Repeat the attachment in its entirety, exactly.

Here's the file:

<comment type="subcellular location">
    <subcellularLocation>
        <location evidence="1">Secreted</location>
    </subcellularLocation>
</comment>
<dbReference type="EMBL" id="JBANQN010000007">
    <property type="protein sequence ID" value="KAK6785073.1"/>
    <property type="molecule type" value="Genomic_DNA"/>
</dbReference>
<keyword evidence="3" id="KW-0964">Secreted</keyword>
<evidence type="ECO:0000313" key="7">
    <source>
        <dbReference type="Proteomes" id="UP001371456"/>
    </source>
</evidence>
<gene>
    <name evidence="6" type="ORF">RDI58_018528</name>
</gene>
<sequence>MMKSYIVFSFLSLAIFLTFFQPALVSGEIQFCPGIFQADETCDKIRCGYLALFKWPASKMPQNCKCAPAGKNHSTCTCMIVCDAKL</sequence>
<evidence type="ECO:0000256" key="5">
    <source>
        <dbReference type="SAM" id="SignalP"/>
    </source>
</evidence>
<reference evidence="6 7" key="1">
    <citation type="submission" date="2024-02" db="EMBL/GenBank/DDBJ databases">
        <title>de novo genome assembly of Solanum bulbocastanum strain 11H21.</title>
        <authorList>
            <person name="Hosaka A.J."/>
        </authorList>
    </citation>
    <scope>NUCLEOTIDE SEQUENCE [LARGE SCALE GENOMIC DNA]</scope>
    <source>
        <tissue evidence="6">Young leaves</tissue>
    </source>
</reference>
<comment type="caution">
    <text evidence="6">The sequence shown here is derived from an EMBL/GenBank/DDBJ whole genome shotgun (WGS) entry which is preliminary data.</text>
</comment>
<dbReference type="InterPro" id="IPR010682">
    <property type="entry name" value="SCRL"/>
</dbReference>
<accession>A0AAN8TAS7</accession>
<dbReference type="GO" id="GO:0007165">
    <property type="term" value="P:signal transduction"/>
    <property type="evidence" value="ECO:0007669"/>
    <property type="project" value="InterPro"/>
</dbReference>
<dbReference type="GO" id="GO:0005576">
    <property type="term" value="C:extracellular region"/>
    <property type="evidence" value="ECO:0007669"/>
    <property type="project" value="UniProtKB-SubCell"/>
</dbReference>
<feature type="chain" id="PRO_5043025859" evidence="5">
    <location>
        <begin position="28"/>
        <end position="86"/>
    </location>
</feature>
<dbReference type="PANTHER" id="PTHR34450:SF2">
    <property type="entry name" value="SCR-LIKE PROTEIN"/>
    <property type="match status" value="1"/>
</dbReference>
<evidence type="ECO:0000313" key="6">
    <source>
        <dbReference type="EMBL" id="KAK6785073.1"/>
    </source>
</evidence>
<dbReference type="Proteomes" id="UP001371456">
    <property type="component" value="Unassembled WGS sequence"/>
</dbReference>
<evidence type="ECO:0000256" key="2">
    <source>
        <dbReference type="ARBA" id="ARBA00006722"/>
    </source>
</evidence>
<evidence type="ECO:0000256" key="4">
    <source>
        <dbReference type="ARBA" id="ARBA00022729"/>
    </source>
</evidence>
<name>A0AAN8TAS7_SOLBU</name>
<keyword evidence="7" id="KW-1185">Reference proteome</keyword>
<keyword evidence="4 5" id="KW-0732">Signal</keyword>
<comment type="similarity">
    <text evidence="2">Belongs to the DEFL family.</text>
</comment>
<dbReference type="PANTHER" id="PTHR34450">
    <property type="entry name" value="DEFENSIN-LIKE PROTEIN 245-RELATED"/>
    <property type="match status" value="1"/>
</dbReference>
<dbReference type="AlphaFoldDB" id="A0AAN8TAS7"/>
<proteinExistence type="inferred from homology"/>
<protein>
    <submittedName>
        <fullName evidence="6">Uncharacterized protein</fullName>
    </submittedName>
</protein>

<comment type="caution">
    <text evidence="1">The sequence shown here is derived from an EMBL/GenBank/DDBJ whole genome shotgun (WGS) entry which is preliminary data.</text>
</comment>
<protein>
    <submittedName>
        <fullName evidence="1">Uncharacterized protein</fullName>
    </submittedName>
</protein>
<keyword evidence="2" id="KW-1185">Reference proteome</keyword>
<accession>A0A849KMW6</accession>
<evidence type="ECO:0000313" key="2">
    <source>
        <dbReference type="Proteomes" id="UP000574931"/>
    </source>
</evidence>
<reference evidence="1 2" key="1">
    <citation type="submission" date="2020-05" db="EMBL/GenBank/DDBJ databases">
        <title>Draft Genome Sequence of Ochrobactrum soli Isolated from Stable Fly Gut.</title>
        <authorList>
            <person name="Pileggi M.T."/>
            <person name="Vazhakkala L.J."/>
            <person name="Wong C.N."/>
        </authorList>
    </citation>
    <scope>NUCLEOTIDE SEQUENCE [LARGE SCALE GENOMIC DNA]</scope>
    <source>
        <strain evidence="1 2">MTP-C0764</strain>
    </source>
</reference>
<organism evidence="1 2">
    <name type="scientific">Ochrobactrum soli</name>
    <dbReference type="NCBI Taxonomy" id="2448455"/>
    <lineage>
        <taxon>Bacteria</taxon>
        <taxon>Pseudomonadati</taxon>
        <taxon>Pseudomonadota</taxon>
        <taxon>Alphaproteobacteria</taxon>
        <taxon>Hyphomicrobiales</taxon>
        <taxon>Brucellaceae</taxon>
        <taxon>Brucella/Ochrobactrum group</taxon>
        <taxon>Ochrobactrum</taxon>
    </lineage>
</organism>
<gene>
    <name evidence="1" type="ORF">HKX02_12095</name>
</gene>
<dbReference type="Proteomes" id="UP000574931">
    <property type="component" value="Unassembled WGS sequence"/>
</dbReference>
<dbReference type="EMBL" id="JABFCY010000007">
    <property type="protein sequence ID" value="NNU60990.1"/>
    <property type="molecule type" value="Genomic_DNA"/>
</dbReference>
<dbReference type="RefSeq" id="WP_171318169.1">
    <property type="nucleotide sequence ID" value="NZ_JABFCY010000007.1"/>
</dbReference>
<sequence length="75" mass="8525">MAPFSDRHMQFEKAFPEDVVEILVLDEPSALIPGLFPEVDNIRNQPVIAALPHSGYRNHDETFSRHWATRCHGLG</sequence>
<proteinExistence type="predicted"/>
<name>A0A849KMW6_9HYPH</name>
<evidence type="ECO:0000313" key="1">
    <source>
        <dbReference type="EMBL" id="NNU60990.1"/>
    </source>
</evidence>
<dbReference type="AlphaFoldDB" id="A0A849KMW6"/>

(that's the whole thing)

<comment type="subcellular location">
    <subcellularLocation>
        <location evidence="1">Secreted</location>
    </subcellularLocation>
</comment>
<dbReference type="EMBL" id="JBANQN010000007">
    <property type="protein sequence ID" value="KAK6785073.1"/>
    <property type="molecule type" value="Genomic_DNA"/>
</dbReference>
<keyword evidence="3" id="KW-0964">Secreted</keyword>
<evidence type="ECO:0000313" key="7">
    <source>
        <dbReference type="Proteomes" id="UP001371456"/>
    </source>
</evidence>
<gene>
    <name evidence="6" type="ORF">RDI58_018528</name>
</gene>
<sequence>MMKSYIVFSFLSLAIFLTFFQPALVSGEIQFCPGIFQADETCDKIRCGYLALFKWPASKMPQNCKCAPAGKNHSTCTCMIVCDAKL</sequence>
<evidence type="ECO:0000256" key="5">
    <source>
        <dbReference type="SAM" id="SignalP"/>
    </source>
</evidence>
<reference evidence="6 7" key="1">
    <citation type="submission" date="2024-02" db="EMBL/GenBank/DDBJ databases">
        <title>de novo genome assembly of Solanum bulbocastanum strain 11H21.</title>
        <authorList>
            <person name="Hosaka A.J."/>
        </authorList>
    </citation>
    <scope>NUCLEOTIDE SEQUENCE [LARGE SCALE GENOMIC DNA]</scope>
    <source>
        <tissue evidence="6">Young leaves</tissue>
    </source>
</reference>
<comment type="caution">
    <text evidence="6">The sequence shown here is derived from an EMBL/GenBank/DDBJ whole genome shotgun (WGS) entry which is preliminary data.</text>
</comment>
<dbReference type="InterPro" id="IPR010682">
    <property type="entry name" value="SCRL"/>
</dbReference>
<accession>A0AAN8TAS7</accession>
<dbReference type="GO" id="GO:0007165">
    <property type="term" value="P:signal transduction"/>
    <property type="evidence" value="ECO:0007669"/>
    <property type="project" value="InterPro"/>
</dbReference>
<dbReference type="GO" id="GO:0005576">
    <property type="term" value="C:extracellular region"/>
    <property type="evidence" value="ECO:0007669"/>
    <property type="project" value="UniProtKB-SubCell"/>
</dbReference>
<feature type="chain" id="PRO_5043025859" evidence="5">
    <location>
        <begin position="28"/>
        <end position="86"/>
    </location>
</feature>
<dbReference type="PANTHER" id="PTHR34450:SF2">
    <property type="entry name" value="SCR-LIKE PROTEIN"/>
    <property type="match status" value="1"/>
</dbReference>
<evidence type="ECO:0000313" key="6">
    <source>
        <dbReference type="EMBL" id="KAK6785073.1"/>
    </source>
</evidence>
<dbReference type="Proteomes" id="UP001371456">
    <property type="component" value="Unassembled WGS sequence"/>
</dbReference>
<evidence type="ECO:0000256" key="2">
    <source>
        <dbReference type="ARBA" id="ARBA00006722"/>
    </source>
</evidence>
<evidence type="ECO:0000256" key="4">
    <source>
        <dbReference type="ARBA" id="ARBA00022729"/>
    </source>
</evidence>
<name>A0AAN8TAS7_SOLBU</name>
<keyword evidence="7" id="KW-1185">Reference proteome</keyword>
<keyword evidence="4 5" id="KW-0732">Signal</keyword>
<comment type="similarity">
    <text evidence="2">Belongs to the DEFL family.</text>
</comment>
<dbReference type="PANTHER" id="PTHR34450">
    <property type="entry name" value="DEFENSIN-LIKE PROTEIN 245-RELATED"/>
    <property type="match status" value="1"/>
</dbReference>
<dbReference type="AlphaFoldDB" id="A0AAN8TAS7"/>
<proteinExistence type="inferred from homology"/>
<protein>
    <submittedName>
        <fullName evidence="6">Uncharacterized protein</fullName>
    </submittedName>
</protein>

<comment type="caution">
    <text evidence="1">The sequence shown here is derived from an EMBL/GenBank/DDBJ whole genome shotgun (WGS) entry which is preliminary data.</text>
</comment>
<protein>
    <submittedName>
        <fullName evidence="1">Uncharacterized protein</fullName>
    </submittedName>
</protein>
<keyword evidence="2" id="KW-1185">Reference proteome</keyword>
<accession>A0A849KMW6</accession>
<evidence type="ECO:0000313" key="2">
    <source>
        <dbReference type="Proteomes" id="UP000574931"/>
    </source>
</evidence>
<reference evidence="1 2" key="1">
    <citation type="submission" date="2020-05" db="EMBL/GenBank/DDBJ databases">
        <title>Draft Genome Sequence of Ochrobactrum soli Isolated from Stable Fly Gut.</title>
        <authorList>
            <person name="Pileggi M.T."/>
            <person name="Vazhakkala L.J."/>
            <person name="Wong C.N."/>
        </authorList>
    </citation>
    <scope>NUCLEOTIDE SEQUENCE [LARGE SCALE GENOMIC DNA]</scope>
    <source>
        <strain evidence="1 2">MTP-C0764</strain>
    </source>
</reference>
<organism evidence="1 2">
    <name type="scientific">Ochrobactrum soli</name>
    <dbReference type="NCBI Taxonomy" id="2448455"/>
    <lineage>
        <taxon>Bacteria</taxon>
        <taxon>Pseudomonadati</taxon>
        <taxon>Pseudomonadota</taxon>
        <taxon>Alphaproteobacteria</taxon>
        <taxon>Hyphomicrobiales</taxon>
        <taxon>Brucellaceae</taxon>
        <taxon>Brucella/Ochrobactrum group</taxon>
        <taxon>Ochrobactrum</taxon>
    </lineage>
</organism>
<gene>
    <name evidence="1" type="ORF">HKX02_12095</name>
</gene>
<dbReference type="Proteomes" id="UP000574931">
    <property type="component" value="Unassembled WGS sequence"/>
</dbReference>
<dbReference type="EMBL" id="JABFCY010000007">
    <property type="protein sequence ID" value="NNU60990.1"/>
    <property type="molecule type" value="Genomic_DNA"/>
</dbReference>
<dbReference type="RefSeq" id="WP_171318169.1">
    <property type="nucleotide sequence ID" value="NZ_JABFCY010000007.1"/>
</dbReference>
<sequence length="75" mass="8525">MAPFSDRHMQFEKAFPEDVVEILVLDEPSALIPGLFPEVDNIRNQPVIAALPHSGYRNHDETFSRHWATRCHGLG</sequence>
<proteinExistence type="predicted"/>
<name>A0A849KMW6_9HYPH</name>
<evidence type="ECO:0000313" key="1">
    <source>
        <dbReference type="EMBL" id="NNU60990.1"/>
    </source>
</evidence>
<dbReference type="AlphaFoldDB" id="A0A849KMW6"/>